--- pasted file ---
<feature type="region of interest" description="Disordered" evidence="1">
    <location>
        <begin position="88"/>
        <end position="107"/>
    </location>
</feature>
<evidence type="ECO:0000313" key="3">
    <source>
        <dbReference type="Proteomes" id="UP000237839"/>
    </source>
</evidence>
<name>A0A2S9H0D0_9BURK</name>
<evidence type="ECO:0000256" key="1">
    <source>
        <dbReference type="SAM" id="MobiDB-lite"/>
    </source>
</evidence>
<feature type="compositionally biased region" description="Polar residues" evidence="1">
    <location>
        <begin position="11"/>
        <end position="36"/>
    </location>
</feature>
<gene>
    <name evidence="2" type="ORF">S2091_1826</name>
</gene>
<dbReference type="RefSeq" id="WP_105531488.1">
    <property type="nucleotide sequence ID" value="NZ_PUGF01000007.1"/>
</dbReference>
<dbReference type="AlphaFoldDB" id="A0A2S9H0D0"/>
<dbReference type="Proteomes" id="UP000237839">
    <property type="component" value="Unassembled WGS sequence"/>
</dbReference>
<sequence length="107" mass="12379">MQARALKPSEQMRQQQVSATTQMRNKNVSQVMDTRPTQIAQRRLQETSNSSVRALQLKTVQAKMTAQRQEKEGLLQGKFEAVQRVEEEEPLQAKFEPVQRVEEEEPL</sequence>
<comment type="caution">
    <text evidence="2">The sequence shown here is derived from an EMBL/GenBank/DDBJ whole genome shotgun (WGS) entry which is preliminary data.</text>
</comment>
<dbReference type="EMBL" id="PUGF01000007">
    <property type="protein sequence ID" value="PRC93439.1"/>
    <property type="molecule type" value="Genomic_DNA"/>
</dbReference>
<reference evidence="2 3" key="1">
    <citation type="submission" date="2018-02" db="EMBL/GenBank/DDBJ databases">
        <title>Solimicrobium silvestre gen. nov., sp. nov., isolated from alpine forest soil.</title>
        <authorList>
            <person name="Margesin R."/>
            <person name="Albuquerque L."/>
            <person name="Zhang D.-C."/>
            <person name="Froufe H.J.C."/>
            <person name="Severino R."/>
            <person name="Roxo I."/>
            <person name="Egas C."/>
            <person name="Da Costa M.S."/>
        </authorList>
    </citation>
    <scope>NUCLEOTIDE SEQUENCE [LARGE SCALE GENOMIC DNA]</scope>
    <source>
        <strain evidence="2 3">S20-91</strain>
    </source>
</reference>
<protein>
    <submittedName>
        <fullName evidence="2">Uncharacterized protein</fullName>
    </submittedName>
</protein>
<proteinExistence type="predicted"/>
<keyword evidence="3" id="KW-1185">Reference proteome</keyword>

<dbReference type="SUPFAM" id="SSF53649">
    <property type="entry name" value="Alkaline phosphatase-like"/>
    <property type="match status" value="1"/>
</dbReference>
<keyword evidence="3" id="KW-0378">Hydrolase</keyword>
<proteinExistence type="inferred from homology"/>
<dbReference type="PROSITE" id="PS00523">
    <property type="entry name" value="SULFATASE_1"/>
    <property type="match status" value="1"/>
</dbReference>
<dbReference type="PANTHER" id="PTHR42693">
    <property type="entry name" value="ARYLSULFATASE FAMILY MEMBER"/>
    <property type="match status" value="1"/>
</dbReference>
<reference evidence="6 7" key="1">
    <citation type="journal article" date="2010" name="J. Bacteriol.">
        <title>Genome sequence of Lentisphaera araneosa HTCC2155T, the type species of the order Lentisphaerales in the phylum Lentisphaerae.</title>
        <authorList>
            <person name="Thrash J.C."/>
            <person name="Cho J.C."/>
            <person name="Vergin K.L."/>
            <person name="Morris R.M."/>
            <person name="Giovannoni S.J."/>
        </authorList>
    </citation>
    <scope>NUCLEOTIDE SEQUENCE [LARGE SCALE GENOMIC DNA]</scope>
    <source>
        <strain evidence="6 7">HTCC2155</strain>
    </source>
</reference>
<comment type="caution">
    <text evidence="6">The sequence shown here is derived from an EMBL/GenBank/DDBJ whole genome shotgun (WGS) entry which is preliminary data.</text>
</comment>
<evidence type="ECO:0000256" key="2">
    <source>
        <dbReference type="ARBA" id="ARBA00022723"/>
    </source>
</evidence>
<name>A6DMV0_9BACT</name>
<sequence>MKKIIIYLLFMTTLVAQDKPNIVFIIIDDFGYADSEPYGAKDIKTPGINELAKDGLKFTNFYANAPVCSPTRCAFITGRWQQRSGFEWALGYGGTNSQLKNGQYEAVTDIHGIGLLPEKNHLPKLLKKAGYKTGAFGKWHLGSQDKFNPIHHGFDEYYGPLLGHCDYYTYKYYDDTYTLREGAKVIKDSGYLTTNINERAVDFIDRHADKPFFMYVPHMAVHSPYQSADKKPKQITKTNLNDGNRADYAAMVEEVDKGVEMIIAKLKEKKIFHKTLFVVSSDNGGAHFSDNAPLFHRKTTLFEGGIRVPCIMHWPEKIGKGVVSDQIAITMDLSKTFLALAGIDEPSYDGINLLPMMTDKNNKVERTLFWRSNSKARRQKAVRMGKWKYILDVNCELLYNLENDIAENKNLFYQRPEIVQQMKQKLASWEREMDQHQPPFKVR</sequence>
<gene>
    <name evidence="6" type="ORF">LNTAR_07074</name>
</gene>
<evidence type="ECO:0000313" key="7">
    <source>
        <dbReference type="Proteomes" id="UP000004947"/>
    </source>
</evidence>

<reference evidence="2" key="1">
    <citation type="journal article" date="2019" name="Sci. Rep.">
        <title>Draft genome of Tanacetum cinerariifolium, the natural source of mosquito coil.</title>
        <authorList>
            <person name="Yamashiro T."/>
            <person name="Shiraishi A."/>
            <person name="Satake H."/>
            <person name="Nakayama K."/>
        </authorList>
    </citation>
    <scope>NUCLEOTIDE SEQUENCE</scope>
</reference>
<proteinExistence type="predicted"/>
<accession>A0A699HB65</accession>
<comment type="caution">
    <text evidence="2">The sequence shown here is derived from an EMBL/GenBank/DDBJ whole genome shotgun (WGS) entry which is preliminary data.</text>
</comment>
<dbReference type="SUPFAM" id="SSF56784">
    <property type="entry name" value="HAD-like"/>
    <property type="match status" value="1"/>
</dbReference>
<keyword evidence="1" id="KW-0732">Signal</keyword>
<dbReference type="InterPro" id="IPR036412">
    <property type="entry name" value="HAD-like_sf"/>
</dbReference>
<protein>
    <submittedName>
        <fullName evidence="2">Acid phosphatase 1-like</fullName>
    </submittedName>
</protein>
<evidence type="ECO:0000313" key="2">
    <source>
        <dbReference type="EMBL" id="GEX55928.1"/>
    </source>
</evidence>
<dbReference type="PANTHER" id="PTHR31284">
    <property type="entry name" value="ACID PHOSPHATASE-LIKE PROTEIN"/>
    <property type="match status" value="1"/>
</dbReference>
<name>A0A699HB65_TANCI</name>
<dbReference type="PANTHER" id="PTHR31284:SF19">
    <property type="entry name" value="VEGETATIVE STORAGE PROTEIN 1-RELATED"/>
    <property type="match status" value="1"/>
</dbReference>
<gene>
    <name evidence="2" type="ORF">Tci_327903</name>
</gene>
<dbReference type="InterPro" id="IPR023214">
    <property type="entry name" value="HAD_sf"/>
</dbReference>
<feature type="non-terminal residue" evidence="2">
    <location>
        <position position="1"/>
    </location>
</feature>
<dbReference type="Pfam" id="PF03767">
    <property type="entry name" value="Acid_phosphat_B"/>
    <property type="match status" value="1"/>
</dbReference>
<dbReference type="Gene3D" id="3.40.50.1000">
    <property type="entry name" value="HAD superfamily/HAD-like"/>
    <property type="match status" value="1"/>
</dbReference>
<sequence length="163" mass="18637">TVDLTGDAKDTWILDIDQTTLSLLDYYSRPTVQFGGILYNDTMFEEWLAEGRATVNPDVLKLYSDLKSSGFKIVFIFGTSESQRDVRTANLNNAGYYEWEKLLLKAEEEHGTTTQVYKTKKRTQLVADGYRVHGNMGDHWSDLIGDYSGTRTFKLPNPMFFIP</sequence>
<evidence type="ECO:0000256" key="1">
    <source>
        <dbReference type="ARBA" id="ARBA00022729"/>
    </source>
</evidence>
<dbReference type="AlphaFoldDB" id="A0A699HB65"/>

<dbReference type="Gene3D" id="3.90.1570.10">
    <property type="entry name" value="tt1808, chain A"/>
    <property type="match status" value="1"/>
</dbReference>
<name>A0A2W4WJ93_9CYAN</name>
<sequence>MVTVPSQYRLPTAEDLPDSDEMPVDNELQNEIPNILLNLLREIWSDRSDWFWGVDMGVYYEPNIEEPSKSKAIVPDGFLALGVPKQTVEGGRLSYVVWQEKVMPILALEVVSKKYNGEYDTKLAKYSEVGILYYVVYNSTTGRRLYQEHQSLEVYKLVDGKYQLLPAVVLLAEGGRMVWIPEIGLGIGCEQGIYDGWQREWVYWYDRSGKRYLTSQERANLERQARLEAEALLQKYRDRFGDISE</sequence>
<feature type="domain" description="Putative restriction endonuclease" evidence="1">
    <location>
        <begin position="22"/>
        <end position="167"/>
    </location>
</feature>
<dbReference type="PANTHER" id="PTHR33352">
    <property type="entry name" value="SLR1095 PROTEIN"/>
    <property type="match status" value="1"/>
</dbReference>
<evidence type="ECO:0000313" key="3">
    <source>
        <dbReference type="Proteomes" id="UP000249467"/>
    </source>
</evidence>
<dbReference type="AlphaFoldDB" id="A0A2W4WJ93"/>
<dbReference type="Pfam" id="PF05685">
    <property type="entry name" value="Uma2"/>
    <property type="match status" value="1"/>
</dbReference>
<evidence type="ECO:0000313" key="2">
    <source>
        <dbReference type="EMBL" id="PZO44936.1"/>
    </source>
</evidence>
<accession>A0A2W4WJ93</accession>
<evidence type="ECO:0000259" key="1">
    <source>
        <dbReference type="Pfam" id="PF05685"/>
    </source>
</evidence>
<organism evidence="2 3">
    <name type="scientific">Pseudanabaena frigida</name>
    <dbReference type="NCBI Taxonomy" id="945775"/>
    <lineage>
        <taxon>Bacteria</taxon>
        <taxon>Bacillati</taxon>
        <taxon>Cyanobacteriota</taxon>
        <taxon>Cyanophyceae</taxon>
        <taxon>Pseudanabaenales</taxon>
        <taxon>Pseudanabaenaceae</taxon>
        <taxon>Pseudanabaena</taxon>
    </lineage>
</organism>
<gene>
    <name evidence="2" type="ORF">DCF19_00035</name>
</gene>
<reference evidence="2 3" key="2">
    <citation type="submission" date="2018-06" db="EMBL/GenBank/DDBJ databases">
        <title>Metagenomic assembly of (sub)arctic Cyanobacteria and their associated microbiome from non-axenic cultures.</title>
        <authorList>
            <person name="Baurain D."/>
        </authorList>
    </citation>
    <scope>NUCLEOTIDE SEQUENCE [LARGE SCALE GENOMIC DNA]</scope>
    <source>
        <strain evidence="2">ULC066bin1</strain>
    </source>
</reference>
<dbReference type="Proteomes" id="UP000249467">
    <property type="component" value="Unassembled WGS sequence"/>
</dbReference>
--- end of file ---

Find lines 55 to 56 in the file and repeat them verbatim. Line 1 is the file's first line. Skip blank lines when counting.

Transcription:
    </citation>
    <scope>NUCLEOTIDE SEQUENCE [LARGE SCALE GENOMIC DNA]</scope>